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“How much of the chestnut is good to eat, Wil. liam' ?" asked he, looking at a boy before him.

“Only the meat." 13. “How long does it take the meat to grow ?” “All summer, I suppose, it is growing.”

“Yes; it begins early in the summer, and grad. ually swells and grows until it has become of full size, and is ripe in the fall. Now suppose there were a tree out here near the school-house, and the chestnut meats should grow upon it without any shell or covering; suppose too that they should taste like good ripe chestnuts at first, when they were very small. Do you think they would be safe' ?"

14. William said, “No'! the boys would pick and eat them before they had time to grow.”

“Well, what harm would there be in that'? Would it not be as well to have the chestnuts early in the summer, as to have them in the fall' ?”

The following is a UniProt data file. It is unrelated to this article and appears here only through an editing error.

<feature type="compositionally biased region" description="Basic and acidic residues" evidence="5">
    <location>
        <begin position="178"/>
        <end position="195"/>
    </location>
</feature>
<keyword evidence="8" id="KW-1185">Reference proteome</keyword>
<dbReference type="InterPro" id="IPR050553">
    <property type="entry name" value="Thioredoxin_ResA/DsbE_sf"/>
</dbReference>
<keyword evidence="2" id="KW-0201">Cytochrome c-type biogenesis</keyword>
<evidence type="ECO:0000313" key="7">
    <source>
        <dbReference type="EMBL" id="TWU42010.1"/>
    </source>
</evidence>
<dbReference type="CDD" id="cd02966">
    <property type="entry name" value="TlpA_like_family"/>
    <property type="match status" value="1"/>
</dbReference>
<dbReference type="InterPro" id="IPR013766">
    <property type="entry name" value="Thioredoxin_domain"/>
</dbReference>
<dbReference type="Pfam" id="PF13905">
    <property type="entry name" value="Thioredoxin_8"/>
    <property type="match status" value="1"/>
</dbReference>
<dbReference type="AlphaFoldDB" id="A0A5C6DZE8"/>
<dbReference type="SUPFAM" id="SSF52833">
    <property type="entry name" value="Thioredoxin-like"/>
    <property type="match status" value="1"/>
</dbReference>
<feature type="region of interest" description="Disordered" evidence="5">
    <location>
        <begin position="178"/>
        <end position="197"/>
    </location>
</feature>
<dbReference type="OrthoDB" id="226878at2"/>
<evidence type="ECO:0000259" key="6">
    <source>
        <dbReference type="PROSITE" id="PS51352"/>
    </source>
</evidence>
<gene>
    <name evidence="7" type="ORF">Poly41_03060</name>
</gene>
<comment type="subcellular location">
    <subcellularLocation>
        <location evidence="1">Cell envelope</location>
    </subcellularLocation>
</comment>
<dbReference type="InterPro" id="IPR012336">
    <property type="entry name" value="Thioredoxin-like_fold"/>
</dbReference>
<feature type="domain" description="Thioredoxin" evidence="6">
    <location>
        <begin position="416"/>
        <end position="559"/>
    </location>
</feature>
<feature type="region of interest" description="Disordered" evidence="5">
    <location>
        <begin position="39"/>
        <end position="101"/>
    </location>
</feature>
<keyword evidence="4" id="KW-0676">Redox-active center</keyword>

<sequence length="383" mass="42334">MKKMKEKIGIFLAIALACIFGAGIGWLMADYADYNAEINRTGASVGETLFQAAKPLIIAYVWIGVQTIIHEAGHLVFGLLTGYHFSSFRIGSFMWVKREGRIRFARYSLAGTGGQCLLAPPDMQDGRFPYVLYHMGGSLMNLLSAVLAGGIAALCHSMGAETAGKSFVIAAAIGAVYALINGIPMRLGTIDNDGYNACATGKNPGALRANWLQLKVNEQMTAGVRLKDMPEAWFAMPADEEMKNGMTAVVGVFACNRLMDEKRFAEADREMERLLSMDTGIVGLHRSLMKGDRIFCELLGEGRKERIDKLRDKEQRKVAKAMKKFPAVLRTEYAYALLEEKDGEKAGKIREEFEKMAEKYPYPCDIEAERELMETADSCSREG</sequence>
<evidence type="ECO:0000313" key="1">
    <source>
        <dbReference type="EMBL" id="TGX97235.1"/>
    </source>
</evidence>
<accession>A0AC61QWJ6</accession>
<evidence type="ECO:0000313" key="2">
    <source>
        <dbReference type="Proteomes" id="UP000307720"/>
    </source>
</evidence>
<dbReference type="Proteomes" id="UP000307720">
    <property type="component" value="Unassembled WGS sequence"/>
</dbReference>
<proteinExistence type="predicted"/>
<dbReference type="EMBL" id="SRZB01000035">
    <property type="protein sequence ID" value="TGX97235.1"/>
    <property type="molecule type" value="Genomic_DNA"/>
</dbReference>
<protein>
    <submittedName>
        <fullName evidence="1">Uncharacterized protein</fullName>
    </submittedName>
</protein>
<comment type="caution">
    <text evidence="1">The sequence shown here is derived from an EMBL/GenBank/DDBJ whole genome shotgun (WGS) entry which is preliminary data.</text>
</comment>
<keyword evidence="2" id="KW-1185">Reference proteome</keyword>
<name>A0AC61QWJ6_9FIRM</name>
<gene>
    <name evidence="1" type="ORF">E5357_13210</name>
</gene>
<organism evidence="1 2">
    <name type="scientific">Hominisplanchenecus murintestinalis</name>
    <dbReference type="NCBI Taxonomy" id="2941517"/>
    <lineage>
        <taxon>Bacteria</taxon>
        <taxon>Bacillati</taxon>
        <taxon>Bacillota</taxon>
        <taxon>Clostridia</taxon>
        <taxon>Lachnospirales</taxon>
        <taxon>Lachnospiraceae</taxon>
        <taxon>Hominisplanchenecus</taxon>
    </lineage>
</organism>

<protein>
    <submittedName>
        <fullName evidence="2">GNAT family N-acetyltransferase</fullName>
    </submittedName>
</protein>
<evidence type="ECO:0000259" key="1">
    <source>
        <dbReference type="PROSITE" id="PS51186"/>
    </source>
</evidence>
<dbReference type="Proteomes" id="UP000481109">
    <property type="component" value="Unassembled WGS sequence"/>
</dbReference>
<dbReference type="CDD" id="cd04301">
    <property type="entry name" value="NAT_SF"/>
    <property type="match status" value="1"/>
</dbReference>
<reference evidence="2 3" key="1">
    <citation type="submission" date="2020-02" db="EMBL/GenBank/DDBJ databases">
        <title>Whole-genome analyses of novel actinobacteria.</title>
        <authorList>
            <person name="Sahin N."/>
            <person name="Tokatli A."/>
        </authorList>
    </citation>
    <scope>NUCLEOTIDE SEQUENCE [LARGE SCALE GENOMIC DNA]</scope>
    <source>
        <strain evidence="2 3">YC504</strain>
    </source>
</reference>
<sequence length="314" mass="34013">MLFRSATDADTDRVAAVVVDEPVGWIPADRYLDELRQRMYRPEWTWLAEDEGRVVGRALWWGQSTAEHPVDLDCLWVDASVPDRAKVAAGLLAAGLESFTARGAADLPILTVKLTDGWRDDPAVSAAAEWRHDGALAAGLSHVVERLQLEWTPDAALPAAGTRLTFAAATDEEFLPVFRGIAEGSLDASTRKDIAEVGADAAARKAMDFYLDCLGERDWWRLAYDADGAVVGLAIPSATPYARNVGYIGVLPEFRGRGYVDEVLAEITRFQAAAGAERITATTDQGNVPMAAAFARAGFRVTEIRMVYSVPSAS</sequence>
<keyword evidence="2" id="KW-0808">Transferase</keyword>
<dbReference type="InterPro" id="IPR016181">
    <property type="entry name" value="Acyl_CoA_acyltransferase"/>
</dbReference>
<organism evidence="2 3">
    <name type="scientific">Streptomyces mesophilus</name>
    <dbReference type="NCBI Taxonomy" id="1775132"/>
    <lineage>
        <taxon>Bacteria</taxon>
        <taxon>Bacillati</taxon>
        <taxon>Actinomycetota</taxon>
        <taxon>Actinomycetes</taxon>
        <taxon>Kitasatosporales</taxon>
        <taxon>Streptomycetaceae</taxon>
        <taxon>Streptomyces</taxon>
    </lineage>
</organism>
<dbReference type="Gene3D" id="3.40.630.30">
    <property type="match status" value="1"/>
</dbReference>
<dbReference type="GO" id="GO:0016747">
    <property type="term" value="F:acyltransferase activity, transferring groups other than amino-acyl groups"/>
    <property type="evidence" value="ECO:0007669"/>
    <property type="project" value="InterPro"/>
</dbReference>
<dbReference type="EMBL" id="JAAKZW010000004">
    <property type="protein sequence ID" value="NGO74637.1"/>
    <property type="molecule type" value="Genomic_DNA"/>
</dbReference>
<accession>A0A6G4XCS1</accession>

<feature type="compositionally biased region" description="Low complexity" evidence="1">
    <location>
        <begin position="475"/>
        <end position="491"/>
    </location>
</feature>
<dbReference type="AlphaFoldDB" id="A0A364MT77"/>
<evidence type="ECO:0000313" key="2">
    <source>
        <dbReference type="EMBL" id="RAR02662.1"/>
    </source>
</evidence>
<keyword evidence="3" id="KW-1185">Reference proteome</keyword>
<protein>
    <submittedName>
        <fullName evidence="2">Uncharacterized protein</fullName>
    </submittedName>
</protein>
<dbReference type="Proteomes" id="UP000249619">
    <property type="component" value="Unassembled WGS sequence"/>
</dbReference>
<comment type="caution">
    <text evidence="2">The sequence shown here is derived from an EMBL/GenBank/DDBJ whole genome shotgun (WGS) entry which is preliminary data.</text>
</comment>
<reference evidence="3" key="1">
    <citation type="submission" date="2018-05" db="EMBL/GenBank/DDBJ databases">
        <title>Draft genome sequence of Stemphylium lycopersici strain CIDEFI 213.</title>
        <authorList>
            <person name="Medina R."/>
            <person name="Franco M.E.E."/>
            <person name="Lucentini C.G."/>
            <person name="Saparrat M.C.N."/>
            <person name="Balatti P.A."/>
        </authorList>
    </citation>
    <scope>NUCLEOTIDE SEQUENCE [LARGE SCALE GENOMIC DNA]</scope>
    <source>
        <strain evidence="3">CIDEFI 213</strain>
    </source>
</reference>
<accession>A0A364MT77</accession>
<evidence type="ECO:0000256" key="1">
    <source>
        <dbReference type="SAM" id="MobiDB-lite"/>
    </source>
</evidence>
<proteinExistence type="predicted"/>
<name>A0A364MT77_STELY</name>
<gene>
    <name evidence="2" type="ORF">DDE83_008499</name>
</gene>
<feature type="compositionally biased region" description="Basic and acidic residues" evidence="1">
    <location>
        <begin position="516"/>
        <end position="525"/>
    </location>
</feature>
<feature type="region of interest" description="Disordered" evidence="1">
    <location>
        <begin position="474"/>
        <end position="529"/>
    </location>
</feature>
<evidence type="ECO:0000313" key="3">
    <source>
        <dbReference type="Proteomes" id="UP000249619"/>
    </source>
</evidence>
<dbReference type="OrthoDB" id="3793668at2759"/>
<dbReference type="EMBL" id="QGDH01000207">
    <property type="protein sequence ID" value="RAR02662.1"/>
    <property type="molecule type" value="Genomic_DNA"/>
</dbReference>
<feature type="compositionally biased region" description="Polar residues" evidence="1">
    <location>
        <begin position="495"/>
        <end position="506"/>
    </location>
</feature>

William hesitated. Another boy, who sat next to him, said:

“ There would not be so much meat in the chestnuts, if they were eaten before they had time to grow.

15. “Right,” said the master; “but would not the boys know this, and so all agree to let the little chestnuts stay, and not eat them while they were small'?"

William said he thought they would not. If the chestnuts were good, he was afraid the boys would pick them off and eat them at any time. All the rest of the boys in school thought so too


16. “Here then," said the master, “is one reason for having prickles around the chestnuts when they are small. But then it is not necessary to have all chestnuts guarded from boys in this way; a great many of the trees are in the woods, and the boys do not see them. What good do the burs do in these trees'?"

17. The boys hesitated.' Presently the boy who had the green satchel under the tree with Roger, who was sitting in one corner of the room,

said: “I should think they would keep the squirrels from eating them.

“And besides,” continued he, after thinking a moment, “I should suppose, if the meat of the chestnut had no covering, the rain might wet it and make it rot, or the sun might dry and wither it.”